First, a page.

Last fall, an expressway in my city was shut down for several hours because a cattle truck had overturned. The cattle had escaped and were roaming across the highway. Seeing this news story about stray cattle made me think of something I had recently studied in Exodus 32 about the people of God who strayed from Him.
Recently, I began studying the kings of the Old Testament with some friends. I noticed on the chart that we were using that a few of the leaders of the kingdoms of Israel and Judah are labeled good, but most of them are labeled bad, mostly bad, extra bad, and the worst.
When I think of my father, I think of this saying: “He didn’t tell me how to live; he lived, and he let me watch him do it.” During my youth, I watched my dad walk with God. He participated in Sunday morning church services, taught an adult Bible-study class, helped with counting the offering, and served as a deacon. Outside of church, he faithfully defended the gospel and read his Bible. I saw him express his love for the Lord through outward actions.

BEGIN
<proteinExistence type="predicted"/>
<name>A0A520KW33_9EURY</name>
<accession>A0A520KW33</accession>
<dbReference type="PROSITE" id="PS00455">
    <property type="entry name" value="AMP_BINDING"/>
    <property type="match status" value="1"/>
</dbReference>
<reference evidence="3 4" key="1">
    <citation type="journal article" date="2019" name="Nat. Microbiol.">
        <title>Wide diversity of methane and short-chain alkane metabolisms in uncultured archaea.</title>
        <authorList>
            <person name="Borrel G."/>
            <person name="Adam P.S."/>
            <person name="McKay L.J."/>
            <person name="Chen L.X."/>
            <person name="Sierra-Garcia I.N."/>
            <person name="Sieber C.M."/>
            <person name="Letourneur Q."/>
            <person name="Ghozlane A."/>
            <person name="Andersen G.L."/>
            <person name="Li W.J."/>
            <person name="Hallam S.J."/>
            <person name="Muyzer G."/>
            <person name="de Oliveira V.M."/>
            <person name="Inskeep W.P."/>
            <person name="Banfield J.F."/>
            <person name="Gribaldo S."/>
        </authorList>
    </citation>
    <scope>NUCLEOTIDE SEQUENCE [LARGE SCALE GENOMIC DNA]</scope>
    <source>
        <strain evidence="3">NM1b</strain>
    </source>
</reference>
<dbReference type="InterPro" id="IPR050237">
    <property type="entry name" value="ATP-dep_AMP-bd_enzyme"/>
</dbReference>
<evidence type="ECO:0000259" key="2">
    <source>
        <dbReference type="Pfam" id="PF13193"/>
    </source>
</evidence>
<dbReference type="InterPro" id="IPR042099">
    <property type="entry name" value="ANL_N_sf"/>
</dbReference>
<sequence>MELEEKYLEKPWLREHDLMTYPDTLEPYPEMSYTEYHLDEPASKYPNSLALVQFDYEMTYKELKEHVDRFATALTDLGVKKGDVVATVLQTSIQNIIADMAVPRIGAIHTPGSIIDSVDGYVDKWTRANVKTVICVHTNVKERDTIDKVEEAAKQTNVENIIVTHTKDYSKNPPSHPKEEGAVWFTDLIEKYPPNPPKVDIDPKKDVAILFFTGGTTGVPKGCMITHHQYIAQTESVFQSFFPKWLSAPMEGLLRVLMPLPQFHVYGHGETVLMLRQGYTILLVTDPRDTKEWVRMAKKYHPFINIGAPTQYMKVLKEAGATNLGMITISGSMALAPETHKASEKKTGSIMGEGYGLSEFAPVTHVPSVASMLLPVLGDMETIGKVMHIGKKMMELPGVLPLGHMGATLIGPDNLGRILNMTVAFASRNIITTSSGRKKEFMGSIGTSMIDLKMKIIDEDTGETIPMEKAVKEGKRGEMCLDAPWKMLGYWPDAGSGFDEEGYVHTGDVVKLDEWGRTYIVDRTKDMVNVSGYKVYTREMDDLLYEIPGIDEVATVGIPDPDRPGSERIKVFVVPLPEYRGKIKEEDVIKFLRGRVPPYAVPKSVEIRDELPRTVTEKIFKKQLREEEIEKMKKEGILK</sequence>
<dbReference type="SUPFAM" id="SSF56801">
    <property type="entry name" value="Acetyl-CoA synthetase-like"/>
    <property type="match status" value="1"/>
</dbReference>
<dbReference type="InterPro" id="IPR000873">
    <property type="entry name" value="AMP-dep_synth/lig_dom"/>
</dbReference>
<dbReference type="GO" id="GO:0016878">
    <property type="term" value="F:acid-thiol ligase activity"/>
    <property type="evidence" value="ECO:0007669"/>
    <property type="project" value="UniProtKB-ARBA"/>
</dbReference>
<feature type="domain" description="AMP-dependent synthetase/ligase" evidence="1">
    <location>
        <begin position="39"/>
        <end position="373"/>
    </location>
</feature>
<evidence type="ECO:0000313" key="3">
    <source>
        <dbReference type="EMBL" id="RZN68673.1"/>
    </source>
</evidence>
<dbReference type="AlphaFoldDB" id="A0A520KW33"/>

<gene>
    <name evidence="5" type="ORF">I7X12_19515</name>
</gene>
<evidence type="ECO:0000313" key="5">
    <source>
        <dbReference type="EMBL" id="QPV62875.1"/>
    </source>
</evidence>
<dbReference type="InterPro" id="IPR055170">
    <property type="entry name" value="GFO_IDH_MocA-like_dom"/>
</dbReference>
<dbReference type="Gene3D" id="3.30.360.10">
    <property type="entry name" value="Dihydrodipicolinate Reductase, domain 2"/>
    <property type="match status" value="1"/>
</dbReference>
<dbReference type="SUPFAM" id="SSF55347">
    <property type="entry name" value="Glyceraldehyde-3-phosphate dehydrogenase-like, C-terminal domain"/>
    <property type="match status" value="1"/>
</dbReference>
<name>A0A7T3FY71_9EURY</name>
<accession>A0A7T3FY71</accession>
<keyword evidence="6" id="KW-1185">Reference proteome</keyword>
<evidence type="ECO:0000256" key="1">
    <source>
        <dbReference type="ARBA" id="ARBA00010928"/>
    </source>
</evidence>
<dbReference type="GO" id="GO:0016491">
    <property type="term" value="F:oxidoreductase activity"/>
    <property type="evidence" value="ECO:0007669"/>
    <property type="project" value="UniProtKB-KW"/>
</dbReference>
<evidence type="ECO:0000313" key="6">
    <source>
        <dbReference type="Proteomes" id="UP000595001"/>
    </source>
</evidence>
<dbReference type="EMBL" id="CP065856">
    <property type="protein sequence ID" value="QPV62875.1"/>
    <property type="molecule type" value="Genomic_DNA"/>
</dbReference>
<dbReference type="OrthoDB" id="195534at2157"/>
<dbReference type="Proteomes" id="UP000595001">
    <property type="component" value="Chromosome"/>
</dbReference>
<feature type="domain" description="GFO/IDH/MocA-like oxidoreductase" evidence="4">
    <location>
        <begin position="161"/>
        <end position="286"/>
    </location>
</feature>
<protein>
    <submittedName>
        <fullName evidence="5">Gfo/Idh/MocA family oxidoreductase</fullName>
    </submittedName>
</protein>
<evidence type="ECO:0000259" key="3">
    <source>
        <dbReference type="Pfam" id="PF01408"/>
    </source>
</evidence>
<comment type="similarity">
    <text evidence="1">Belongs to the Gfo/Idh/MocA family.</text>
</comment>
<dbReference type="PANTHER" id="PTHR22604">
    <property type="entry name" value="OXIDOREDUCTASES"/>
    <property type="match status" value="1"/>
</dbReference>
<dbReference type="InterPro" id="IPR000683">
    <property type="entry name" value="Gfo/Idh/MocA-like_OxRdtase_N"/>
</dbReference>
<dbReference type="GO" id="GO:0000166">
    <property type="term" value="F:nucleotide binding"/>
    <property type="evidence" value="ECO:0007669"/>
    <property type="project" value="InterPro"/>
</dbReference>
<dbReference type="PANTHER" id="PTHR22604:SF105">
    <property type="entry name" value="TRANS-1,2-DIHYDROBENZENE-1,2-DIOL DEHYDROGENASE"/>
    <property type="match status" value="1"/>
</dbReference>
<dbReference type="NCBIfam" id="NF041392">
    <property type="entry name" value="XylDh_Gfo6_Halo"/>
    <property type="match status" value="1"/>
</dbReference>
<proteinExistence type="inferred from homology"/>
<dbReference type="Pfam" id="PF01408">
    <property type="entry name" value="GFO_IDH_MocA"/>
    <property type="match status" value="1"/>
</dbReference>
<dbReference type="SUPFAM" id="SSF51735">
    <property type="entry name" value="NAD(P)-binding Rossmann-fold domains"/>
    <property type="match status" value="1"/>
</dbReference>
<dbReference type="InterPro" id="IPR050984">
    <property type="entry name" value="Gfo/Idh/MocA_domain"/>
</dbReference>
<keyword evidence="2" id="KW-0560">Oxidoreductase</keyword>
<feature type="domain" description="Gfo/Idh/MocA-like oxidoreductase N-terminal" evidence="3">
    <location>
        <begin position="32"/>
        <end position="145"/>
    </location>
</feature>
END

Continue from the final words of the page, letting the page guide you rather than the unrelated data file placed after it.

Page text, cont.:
I recently saw a commercial for an online game based on Greek mythology. It spoke about armies, mythological gods, heroes, and quests. What got my attention was the description of how to get the game started. You go online to register, choose your god, then build your empire.
The Chester Beatty Library in Dublin, Ireland, has an extensive collection of ancient Bible fragments dating back to the second century AD. One fragment on display is a piece of Acts 17:16.
The miracles that God worked through Moses challenged the many gods of Pharaoh. Yet, in another time, there was a Pharaoh who promoted the belief in one deity. Pharaoh Akhenaten pointed to the rising and setting sun as the great deity who gave life to the earth. His religious symbol for Aton, the sun god, was represented by a single disc of light with emanating rays. Though this Pharaoh’s idea came closer to the one God of the Bible, it was still idolatry.
I once decorated a notebook with definitions of the words idea, thought, opinion, preference, belief, and conviction to remind myself that they do not mean the same thing. The temptation to elevate an opinion to the level of a conviction can be strong, but doing so is wrong, as we learn from Romans 14.
When my husband and I first went out as missionaries, I recall being concerned about the growth of materialism in our society. It never crossed my mind that I myself could be materialistic. After all, hadn’t we gone overseas with almost nothing? Weren’t we choosing to live in a shabbily furnished, rundown apartment? I thought materialism couldn’t touch us.